Cover image of "The Good Lie," a Washington political thriller

Finding the truth behind a smokescreen of lies in Washington DC isn’t just a challenge for crack investigator Peter Rena. It’s downright dangerous. But when the President of the United States asks you to take on a job, you don’t say no, no matter what your misgivings. And this time those misgivings rise quickly to the surface. Islamic terrorists have attacked and overrun a US outpost in North Africa, killing an American general. No one admits to knowing he had been there, or why—including the president and his national security advisor—and those who do know aren’t telling. In the midst of rushed investigations undertaken by the Department of Defense, the CIA, the FBI, the “Washington Tribune,” and Congress, the firm of Brooks, Rena & Toppin must somehow get to the truth before anyone else. The stakes couldn’t be higher in this Washington political thriller.

The backstory

Peter Rena is the protagonist of what are to date four novels in a series of political thrillers by veteran Washington journalist Tom Rosenstiel. Rena had served in Iraq and Afghanistan as a military policeman in the Special Forces. His brilliant military career came to a sudden end when he attempted to investigate a sexual assault charge against a powerful three-star general. Back in Washington, a prominent US Senator from Michigan took him under his wing and put him to work on his staff.

After a time, the senator connected him with a pair of other Washington investigators and helped them launch a firm of their own. Now, Rena leads Brooks, Rena & Toppin with his partner, Randi Brooks. Almost uniquely in the capital among consultants to the political class, they operate across party lines. Rena is a moderate Republican, Brooks an outspoken liberal Democrat. Their stellar reputation has led the incumbent Democratic president, James Nash, to hire them to take on their most explosive assignment to date in The Good Lie.


The Good Lie (Peter Rena #2) by Tom Rosenstiel (2019) 332 pages ★★★★☆


Image of Iraqis storming the US Embassy like the terrorists in this Washington political thriller
This riot at the US Embassy in Iraq is similar to the attack on the American diplomatic outpost in North Africa that is the focus of this novel. Image: Wissm Al-Okili/Reuters via New York Times

A daunting challenge fraught with danger

The challenge Rena and Brooks have taken up is intimidating. President Nash seems not to trust anyone involved in national security except Diane Howell, his National Security Advisor. Neither of them has an inkling of what went wrong in Oosay in the North African Republic of Morat, where Brigadier General Brian Roderick died. Someone among the other principals must know what took place. But he or they aren’t telling James Nash. Not the president’s Chief of Staff, the Secretary of Defense, the Director of the CIA, the Director of National Intelligence, or the Chairman of the Joint Chiefs of Staff. Someone, maybe several of them, are stonewalling him.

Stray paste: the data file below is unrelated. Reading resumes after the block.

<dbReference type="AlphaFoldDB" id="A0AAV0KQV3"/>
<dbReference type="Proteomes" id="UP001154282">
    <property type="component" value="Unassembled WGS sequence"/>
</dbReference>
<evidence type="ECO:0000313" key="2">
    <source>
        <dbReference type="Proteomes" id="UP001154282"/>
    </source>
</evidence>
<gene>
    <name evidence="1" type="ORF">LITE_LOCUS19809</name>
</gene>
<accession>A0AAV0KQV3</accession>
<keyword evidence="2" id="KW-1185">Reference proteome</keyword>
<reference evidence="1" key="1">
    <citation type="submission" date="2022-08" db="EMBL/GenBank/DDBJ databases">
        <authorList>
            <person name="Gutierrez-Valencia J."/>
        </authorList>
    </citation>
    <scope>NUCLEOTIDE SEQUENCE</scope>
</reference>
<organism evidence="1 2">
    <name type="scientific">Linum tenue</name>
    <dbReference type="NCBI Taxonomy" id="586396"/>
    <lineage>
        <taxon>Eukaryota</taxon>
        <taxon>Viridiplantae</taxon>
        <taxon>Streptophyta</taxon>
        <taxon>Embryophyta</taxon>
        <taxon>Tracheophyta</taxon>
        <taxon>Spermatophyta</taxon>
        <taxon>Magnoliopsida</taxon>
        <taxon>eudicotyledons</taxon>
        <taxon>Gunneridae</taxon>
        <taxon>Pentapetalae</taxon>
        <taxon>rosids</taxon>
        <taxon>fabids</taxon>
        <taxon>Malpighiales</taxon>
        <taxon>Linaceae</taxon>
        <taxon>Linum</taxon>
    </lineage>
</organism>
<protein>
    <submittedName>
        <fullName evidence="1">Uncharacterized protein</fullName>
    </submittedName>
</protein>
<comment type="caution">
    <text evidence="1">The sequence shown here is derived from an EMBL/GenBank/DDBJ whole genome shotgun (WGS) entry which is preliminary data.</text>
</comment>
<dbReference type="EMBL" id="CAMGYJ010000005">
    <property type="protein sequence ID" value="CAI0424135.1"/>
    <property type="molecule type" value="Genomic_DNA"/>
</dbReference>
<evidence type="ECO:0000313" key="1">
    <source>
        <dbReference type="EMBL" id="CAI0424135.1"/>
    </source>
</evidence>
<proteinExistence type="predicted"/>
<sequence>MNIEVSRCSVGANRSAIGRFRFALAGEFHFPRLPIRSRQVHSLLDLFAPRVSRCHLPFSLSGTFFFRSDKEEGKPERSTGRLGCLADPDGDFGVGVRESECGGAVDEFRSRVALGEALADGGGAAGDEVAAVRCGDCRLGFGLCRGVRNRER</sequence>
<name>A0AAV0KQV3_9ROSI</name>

Somehow, Rena and Brooks and their resourceful team must work around the edges of the national security establishment to ferret out the facts that someone is taking great pains to hide. Their investigation will take them into the most deeply hidden recesses of the nation’s intelligence community. We know, of course, that they’ll eventually succeed (since this is a novel, after all), but along the way they will face great danger. And, in the midst of the action, Rena attempts to navigate a cross-continental relationship with Victoria Madison, daughter of the Supreme Court Justice Rena and Brooks had helped steer through his confirmation in a previous novel.

Insight into today’s fraught national political scene

Tom Rosenstiel is one of the most incisive observers of politics inside the Beltway, but his long life there has jaded him. From a passionately nonpartisan perspective, he casts blame equally on both parties, whereas one so clearly bears most of the responsibility. Here, for instance, he analyzes the scene in the words of his character, President James Nash. “Our politics has become cannibalistic. We are so divided as a country, each party now engages in tactics that are slowly dismantling the system of government in which they serve.

“Once a party has power in Congress, it throws out the old rules to get what it wants because the other side won’t cooperate and the parties won’t compromise to get them to do so. When power changes hands again, there is no peace, only revenge, more rules tossed out. Once all the rules are gone, there will be nothing left to stop the devil. We are destroying our government from within.”

I don’t share that jaundiced perspective. But I do agree with another that Rosenstiel offers up in the words of his character, James Nash. “People today seem to think they will find freedom in their own selfishness and own separateness. We have a whole new digital economy built on it. They’re wrong. We find freedom in tolerance and common purpose. that’s what is at stake here.”

About the author

Image of Tom Rosenstiel, author of this Washington political thriller

Tom Rosenstiel has worked as a journalist for more than 30 years, spending extended periods at the Los Angeles Times and Newsweek and later as executive director of the American Press Institute. He is the cofounder of the Committee of Concerned Journalists. He’s a graduate of Oberlin College and the Columbia School of Journalism. To date, he has written four books in the Peter Rena series.

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